Film Review: The Samurai Vagabonds (1960) by Tsutomu Tamura

“If you’re too nice to pests they increase.”

In general, Tsutomu Tamura is mostly known for his fruitful collaborations with one of the greatest icons of the Japanese New Wave, director Nagisa Oshima. Starting with “Shiiku” (1961) most of Oshima’s movies, such as “Boy” (1969) or “Death by Hanging” (1968), were based on the magnificent scripts by Tamura. The characters and their dialogues defined the right kind of mix between absurdist drama and bleakness which became a trademark for these films as well as the movement as a whole.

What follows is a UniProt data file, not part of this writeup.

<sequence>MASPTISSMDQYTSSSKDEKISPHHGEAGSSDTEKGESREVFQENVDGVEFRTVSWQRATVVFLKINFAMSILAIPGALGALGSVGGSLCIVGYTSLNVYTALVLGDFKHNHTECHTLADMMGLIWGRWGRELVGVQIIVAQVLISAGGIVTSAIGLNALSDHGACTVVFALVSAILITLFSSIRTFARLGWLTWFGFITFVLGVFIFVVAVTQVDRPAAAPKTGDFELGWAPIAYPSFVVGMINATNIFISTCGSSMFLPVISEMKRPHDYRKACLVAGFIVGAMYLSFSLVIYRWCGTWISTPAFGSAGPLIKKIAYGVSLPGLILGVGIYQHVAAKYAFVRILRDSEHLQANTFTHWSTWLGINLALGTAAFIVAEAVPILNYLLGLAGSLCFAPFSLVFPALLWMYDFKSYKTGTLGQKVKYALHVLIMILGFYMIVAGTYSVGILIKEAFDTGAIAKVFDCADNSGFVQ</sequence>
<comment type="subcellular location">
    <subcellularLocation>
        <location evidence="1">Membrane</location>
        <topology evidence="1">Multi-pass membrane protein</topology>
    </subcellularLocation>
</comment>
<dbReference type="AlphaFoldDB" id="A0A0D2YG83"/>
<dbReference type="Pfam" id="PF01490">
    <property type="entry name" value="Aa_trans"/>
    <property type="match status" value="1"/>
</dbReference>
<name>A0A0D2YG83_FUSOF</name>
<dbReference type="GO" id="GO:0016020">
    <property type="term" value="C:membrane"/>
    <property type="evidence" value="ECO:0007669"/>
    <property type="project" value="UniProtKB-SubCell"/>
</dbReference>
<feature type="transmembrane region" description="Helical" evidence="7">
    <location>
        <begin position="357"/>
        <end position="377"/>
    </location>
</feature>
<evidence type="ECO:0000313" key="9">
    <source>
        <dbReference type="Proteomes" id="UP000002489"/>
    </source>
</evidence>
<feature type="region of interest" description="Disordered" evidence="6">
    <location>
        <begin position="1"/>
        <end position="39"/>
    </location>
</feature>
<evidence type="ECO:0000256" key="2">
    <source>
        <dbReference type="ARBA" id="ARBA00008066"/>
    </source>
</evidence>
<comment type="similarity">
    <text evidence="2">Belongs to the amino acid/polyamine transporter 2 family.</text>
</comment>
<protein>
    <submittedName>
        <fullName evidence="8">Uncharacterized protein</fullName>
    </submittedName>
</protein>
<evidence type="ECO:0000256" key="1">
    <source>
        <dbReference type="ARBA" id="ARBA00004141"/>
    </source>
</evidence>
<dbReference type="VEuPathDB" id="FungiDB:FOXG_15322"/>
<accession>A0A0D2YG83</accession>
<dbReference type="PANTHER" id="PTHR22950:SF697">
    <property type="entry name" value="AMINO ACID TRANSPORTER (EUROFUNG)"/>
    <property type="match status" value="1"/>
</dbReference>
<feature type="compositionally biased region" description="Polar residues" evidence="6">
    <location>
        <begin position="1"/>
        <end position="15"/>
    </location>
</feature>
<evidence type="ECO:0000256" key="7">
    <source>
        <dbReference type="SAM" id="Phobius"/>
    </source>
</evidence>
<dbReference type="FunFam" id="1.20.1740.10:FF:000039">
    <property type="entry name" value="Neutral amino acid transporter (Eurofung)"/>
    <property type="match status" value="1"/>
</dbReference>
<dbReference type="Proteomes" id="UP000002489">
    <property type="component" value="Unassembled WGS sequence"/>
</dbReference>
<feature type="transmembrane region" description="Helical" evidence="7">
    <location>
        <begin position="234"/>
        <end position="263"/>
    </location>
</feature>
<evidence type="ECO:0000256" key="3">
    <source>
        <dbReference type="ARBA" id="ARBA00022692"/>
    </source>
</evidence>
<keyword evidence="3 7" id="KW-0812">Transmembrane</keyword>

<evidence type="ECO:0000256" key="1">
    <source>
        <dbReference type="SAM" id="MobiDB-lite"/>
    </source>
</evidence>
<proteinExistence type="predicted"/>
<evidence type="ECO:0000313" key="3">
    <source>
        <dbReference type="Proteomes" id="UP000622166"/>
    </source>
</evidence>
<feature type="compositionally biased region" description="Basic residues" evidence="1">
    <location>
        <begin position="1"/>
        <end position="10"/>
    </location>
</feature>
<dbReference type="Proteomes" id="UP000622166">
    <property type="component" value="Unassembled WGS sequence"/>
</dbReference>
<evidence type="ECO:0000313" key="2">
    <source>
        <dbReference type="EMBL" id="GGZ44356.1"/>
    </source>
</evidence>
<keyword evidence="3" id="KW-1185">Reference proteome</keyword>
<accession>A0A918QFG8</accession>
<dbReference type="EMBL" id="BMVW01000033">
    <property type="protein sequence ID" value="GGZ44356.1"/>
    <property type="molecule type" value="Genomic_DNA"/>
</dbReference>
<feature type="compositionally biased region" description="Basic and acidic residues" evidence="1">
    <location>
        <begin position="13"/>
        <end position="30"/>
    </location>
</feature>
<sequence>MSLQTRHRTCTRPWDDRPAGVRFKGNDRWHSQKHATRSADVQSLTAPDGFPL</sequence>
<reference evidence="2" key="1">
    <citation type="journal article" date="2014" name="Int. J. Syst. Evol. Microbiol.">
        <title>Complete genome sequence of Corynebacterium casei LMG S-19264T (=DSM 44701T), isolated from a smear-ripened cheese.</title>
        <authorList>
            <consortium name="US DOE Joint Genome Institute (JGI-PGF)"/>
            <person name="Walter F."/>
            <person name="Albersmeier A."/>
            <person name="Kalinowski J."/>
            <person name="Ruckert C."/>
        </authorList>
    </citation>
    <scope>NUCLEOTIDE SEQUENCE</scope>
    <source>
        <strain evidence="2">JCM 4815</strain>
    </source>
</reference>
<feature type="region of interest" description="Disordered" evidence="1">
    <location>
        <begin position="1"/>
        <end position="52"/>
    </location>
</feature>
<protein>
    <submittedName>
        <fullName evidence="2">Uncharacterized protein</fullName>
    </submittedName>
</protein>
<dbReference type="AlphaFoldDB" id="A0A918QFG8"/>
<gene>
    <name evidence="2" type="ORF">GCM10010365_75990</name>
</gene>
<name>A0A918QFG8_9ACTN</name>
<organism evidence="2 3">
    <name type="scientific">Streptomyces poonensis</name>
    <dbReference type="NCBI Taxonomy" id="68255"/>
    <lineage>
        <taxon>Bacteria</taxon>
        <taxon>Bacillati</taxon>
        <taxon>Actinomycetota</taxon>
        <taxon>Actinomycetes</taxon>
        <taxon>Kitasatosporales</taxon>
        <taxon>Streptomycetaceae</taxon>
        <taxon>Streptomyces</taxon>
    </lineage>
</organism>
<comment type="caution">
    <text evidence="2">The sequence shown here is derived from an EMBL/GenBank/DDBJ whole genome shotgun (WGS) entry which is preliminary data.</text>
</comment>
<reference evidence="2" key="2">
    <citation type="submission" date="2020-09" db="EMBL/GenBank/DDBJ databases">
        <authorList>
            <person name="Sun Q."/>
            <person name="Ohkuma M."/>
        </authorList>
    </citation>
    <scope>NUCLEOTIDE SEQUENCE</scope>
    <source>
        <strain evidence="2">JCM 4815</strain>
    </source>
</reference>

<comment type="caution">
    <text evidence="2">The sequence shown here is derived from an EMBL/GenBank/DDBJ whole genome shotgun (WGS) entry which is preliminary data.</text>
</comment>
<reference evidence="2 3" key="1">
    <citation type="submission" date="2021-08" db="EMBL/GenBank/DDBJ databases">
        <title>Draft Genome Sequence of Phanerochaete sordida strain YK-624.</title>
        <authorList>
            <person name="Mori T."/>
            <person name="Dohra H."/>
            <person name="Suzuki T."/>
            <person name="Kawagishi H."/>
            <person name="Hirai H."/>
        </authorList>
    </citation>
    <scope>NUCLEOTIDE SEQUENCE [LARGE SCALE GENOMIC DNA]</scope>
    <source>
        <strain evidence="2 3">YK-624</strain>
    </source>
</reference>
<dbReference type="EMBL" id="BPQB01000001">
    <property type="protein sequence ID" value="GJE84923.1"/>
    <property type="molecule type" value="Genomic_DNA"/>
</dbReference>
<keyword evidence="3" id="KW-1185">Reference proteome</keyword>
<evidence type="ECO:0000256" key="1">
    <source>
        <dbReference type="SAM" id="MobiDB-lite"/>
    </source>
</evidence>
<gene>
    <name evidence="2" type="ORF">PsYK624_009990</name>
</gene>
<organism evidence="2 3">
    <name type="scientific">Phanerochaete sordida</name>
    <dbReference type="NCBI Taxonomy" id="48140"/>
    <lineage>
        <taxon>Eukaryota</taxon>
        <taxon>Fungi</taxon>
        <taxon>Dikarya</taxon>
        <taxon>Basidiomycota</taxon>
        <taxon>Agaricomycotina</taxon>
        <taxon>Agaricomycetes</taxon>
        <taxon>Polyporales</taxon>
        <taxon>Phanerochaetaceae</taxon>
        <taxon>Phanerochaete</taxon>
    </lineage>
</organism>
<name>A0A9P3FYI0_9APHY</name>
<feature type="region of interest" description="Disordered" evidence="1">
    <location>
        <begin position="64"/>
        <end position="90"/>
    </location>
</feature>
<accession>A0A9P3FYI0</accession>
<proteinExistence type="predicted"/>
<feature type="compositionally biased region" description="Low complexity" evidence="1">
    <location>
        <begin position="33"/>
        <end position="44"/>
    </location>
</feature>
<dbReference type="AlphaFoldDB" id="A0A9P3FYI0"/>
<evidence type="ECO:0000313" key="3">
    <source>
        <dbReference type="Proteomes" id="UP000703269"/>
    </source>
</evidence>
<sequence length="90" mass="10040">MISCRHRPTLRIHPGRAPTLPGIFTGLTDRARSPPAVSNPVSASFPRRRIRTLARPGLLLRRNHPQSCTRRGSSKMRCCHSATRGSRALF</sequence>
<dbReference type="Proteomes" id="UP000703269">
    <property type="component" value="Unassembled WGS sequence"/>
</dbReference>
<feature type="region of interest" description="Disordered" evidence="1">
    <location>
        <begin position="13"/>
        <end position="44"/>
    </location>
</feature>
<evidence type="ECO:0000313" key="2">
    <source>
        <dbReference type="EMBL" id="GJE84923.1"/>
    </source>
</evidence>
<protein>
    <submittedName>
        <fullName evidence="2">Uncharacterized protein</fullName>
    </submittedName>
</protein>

Interestingly, Tamura is lesser known for his only film called “The Samurai Vagabonds”, a movie which brings together some of the future stars of his collaborations with Oshima. At the same time, it is a feature that sets the tone for the particular kind of writing he provided for these later works. Now that his film is re-discovered by institutions such as Japan Society,
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